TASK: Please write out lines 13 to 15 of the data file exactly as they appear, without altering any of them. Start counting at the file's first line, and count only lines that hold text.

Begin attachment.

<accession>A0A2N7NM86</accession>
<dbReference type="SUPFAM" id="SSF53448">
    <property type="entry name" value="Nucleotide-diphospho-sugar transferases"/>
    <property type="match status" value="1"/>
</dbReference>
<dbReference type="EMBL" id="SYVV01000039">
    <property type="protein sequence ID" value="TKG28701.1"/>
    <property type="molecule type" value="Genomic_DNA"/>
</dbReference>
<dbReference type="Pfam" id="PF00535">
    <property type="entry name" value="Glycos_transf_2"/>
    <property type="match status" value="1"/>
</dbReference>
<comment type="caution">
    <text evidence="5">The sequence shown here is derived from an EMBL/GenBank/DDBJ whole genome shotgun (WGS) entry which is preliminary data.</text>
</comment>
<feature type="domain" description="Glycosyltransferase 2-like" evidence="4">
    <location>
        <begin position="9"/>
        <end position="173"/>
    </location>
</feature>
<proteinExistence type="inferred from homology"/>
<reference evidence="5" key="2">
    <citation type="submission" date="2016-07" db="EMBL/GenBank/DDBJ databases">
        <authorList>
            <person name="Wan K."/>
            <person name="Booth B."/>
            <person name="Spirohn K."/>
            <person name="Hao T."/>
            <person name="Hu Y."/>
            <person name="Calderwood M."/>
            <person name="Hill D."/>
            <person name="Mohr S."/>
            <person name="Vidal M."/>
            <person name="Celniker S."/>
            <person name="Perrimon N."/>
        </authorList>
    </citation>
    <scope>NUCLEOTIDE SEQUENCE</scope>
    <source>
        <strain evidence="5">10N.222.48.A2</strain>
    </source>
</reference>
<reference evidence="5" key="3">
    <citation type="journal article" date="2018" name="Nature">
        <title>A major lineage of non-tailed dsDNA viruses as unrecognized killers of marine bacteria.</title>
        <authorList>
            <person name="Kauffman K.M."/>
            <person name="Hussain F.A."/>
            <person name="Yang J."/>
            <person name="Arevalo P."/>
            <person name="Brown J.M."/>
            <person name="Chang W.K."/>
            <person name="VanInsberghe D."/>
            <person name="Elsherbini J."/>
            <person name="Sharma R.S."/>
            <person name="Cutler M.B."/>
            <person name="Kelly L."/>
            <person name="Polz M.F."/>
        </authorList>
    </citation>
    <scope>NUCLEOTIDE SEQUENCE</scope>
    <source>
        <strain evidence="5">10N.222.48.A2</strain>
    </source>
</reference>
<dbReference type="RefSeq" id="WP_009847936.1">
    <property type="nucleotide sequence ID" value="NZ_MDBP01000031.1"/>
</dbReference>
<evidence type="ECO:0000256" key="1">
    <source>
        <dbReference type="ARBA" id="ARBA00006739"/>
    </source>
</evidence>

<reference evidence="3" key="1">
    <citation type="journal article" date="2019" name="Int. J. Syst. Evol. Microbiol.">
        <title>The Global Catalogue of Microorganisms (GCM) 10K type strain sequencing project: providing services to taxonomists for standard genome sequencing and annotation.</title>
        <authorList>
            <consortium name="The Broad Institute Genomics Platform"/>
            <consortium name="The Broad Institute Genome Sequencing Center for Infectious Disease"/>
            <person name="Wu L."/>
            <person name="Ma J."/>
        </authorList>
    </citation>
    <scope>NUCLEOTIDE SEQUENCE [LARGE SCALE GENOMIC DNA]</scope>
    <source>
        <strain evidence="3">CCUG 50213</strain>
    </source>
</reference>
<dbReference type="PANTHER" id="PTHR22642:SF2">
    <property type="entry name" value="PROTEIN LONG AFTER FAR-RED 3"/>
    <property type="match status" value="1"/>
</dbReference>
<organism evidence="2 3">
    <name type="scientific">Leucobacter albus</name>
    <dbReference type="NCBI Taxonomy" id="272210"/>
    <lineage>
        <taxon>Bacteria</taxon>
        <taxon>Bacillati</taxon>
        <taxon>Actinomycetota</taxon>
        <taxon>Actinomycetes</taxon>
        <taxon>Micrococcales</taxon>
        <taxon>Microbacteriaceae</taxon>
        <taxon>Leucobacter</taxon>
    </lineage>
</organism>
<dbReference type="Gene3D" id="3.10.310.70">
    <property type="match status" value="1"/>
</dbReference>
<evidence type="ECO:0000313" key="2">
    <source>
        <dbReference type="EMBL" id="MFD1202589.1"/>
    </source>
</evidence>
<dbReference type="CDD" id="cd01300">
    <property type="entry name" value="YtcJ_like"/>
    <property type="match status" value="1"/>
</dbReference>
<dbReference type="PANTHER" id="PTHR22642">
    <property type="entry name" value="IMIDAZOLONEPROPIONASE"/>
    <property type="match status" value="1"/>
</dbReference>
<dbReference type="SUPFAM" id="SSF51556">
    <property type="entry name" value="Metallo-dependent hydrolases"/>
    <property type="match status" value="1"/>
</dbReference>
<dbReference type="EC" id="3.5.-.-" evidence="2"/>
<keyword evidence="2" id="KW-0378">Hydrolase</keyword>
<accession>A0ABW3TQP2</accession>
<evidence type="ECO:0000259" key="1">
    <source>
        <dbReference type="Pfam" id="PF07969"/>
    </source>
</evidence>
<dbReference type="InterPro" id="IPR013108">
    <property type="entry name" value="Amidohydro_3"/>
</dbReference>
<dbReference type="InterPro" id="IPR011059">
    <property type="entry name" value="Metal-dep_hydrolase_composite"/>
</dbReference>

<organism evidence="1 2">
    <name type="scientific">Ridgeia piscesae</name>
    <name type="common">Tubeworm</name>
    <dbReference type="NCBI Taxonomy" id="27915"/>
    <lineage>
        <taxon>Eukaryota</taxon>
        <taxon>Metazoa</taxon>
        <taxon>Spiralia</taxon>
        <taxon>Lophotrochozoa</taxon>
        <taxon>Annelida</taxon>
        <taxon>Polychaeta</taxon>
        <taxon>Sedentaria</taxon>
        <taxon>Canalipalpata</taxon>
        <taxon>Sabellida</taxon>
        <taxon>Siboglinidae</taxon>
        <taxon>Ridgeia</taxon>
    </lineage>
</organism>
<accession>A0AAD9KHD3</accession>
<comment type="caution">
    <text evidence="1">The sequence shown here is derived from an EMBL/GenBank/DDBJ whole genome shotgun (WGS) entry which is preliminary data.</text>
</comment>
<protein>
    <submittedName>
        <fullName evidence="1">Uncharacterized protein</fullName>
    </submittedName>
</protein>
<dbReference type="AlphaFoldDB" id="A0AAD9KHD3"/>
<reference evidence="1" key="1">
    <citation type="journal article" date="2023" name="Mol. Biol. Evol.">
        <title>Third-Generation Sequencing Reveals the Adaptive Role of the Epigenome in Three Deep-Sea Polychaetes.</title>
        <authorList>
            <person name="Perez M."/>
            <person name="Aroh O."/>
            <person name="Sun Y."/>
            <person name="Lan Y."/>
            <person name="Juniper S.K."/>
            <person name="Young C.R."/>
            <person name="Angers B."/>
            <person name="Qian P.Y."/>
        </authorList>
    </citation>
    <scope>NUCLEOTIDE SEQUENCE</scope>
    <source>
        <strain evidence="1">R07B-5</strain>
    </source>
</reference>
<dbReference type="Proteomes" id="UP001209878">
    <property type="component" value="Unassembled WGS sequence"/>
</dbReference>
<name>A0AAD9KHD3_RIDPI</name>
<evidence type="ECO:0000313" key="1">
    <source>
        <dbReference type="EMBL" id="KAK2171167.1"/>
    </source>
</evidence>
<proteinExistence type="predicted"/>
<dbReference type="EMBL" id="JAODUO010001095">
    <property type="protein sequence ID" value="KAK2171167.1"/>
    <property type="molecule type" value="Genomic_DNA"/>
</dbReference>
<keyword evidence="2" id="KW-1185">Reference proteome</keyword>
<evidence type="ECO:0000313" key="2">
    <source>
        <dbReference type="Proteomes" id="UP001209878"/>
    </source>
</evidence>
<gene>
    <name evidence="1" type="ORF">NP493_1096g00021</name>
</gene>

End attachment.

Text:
</dbReference>
<comment type="caution">
    <text evidence="5">The sequence shown here is derived from an EMBL/GenBank/DDBJ whole genome shotgun (WGS) entry which is preliminary data.</text>